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GUTS by Chuck Palahniuk

4 Oct


Take in as much air as you can.”

Those are the opening words for a short story that I hear caused no less than 60 people to black out while the author read to the audience.

The topic of this story is quite, well for lack of better words, unconventional. It tells of general masturbation mishaps, the result of people looking for weird more intense ways to beat off, and focuses on the three young boys, the narrator being one of them.

It is a disturbingly graphic, and some will even say disgusting story. You find yourself simultaneously clenching your butt cheeks and covering your eyes with your hands but you’ll still continue reading through the slits in your fingers.

You can see what I’m up against.
You let go for a second, and you’re gutted.
You swim for the surface, for a breath, and you’re gutted.
You don’t swim, and you drown.
It’s a choice between being dead right now or a minute from right now.

I thoroughly enjoyed this story and even found it funny in a twisted kind of way. I reread it twice in one sitting and I proceeded to disgust my friend with all the gory details. I could not suffer alone – after all, misery does love company.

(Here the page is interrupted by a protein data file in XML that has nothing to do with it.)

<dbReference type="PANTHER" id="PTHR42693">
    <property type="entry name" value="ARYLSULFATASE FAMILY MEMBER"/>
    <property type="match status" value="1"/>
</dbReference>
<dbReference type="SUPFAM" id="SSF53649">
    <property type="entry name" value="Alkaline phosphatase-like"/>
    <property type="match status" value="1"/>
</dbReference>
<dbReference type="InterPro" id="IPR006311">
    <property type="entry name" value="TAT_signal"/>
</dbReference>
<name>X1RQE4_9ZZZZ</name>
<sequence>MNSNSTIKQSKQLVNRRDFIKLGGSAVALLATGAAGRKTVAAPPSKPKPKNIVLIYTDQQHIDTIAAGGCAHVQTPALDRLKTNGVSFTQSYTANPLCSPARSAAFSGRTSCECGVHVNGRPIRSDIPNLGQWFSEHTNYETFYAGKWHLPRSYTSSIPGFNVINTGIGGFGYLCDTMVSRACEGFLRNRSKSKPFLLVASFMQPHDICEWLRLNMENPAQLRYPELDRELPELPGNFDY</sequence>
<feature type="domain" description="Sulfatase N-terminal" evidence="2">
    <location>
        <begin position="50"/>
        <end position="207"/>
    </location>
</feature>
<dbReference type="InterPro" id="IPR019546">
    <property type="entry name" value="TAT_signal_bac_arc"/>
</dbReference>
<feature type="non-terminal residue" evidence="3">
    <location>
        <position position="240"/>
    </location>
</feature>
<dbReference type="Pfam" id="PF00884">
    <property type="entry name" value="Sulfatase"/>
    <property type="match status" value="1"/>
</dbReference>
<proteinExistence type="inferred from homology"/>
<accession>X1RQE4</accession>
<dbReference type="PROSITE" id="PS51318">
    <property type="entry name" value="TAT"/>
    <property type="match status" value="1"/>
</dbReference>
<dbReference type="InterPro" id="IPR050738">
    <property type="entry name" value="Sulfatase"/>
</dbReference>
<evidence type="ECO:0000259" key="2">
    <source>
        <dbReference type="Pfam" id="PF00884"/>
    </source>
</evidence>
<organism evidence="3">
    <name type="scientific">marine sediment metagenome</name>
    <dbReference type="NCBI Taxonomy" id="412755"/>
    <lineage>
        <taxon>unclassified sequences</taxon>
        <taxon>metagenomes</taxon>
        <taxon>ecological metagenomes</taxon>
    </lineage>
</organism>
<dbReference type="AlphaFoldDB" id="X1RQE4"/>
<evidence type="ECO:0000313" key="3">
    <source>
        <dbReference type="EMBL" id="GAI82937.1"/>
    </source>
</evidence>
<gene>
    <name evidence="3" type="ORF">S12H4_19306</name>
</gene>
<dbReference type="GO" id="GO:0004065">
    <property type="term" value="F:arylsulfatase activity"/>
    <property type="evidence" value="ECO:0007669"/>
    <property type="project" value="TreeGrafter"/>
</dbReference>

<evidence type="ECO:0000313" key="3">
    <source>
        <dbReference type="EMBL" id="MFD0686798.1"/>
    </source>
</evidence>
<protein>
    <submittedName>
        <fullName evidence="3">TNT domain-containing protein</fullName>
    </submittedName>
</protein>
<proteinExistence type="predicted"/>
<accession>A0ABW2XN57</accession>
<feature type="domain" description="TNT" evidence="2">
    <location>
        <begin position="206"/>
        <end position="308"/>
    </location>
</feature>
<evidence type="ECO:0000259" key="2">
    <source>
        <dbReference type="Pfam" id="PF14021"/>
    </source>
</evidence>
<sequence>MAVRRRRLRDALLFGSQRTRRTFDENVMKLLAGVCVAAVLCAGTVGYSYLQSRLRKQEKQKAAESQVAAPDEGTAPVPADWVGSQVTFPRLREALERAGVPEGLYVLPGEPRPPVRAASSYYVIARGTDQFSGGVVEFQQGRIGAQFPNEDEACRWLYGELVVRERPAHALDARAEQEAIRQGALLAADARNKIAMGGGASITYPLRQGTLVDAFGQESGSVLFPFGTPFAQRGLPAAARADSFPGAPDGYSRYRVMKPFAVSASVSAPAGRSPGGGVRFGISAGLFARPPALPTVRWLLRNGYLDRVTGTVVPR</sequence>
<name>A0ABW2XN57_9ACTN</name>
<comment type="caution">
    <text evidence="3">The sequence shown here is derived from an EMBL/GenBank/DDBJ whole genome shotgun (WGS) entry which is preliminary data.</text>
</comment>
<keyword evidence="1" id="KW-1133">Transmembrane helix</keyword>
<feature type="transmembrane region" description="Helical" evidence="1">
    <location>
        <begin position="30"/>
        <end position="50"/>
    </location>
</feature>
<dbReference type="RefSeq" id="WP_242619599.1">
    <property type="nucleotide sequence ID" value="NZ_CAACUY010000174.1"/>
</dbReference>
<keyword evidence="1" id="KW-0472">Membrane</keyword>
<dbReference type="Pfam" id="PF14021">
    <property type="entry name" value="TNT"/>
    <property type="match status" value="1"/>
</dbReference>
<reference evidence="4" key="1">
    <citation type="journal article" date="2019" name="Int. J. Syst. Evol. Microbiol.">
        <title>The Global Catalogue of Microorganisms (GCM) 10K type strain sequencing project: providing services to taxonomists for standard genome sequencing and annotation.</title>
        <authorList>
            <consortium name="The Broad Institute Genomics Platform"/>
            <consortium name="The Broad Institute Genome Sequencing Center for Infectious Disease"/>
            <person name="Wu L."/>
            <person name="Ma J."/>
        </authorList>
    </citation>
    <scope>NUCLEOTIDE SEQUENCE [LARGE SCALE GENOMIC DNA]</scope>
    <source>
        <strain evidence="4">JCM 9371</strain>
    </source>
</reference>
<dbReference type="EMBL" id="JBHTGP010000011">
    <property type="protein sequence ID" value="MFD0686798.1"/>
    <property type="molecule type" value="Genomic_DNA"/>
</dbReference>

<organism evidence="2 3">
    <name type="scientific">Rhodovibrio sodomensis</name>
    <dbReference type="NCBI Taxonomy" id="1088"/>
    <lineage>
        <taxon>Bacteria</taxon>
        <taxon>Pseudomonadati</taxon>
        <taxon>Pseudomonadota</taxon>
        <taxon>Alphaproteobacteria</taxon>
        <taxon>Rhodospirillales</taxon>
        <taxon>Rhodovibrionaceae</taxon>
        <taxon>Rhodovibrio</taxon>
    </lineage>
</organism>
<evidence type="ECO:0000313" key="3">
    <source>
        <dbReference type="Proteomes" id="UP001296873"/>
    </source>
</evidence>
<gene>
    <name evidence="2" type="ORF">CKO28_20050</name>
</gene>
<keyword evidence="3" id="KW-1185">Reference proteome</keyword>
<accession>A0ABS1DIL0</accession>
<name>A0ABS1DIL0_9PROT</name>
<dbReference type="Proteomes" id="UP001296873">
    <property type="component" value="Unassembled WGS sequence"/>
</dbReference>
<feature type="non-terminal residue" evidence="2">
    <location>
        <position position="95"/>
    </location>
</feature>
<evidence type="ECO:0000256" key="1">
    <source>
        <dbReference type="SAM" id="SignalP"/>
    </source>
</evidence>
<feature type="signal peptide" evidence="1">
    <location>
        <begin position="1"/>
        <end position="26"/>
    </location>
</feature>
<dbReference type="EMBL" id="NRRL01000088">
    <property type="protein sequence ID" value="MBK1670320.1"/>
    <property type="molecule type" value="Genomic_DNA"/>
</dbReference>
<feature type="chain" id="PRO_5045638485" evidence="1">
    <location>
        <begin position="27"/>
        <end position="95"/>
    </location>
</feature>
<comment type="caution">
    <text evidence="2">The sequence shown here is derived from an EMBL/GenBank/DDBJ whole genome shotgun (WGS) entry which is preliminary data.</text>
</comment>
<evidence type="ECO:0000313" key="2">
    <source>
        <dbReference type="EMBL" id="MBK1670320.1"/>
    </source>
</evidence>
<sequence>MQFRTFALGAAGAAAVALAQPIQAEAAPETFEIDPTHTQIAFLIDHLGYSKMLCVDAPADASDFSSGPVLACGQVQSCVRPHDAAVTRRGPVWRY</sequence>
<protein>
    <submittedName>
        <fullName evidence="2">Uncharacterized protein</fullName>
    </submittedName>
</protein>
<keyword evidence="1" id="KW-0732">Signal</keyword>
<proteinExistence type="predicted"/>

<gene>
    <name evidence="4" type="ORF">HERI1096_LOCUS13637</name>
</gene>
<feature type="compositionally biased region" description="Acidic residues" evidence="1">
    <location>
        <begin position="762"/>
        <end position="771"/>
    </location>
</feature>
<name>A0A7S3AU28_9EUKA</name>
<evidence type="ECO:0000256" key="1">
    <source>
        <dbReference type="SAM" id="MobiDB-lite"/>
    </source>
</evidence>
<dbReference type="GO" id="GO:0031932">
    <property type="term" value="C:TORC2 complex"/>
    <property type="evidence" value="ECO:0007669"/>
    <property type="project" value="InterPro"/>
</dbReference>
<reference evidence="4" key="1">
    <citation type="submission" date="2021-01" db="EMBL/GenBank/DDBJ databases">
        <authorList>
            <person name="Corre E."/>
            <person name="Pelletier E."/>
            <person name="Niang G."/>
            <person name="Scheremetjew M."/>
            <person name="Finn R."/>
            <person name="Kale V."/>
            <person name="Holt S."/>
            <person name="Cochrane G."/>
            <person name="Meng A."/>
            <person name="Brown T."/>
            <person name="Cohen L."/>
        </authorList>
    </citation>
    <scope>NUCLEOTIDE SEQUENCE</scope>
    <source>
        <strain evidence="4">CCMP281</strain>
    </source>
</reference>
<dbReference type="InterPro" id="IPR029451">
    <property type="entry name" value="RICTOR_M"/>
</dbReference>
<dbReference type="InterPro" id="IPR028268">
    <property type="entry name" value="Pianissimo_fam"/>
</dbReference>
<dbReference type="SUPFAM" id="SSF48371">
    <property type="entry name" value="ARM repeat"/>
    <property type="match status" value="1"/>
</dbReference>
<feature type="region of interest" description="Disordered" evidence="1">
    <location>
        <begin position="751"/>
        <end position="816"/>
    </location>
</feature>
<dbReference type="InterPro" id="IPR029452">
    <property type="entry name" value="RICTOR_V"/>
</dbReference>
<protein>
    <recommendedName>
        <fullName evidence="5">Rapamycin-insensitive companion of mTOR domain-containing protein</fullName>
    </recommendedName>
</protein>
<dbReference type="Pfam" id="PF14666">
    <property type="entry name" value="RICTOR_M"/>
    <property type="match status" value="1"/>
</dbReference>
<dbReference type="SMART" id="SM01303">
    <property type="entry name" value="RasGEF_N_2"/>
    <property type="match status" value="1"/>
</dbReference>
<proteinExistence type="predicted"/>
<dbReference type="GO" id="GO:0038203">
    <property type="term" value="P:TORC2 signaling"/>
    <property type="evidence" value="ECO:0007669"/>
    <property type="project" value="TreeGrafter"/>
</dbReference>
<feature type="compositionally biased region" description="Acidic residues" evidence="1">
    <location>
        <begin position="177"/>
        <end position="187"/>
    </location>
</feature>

I’ve watched fight club, the film adaptation of the book of the same title, written by Chuck, but GUTS is what has endeared him to me. I just want to read everything he has ever written. So help me God.

“Now you can take a good, deep breath.” I just did. 😉

Click here to read GUTS


First Love and Other Sorrows by Harold Brodkey

3 Sep

The fluid and descriptive nature of this story makes you feel like it were you telling it, like it was from your memory – one can almost see every event, hear every sound, feel every emotion.

It tells a story from the point of view of a 16 year old St. Louis  ‘goldbrick’ (as Mackyz, the coach, calls our narrator), and how he began the dreadful process that is growing up in spring of that year – of his being born into affluence but losing that shortly after his father dies, of first true love and of first kisses, of being sixteen and all the insecurities that come with that time, and of family.

“…more than anything else in the world I wanted to be a success when I grew up. I did not know there was any other way of being lovable.”

You can relate to at least one character in the book – be it the mother and how she never did get over the ‘downgrading’ of her status, although it does not seem like they were poor even after; or the beautiful but restless 22-year old sister and the slew of boys all trooping to win her favour; or Preston, the ‘jaded’ yet vain best friend; or Joel, the douchey pretty boy; or Eleanor, who seems to be the narrator’s first true love; or even the narrator himself.

We never find out his name, but this does not matter because he could be any one of us, he could even be you.

*Picture by Lolo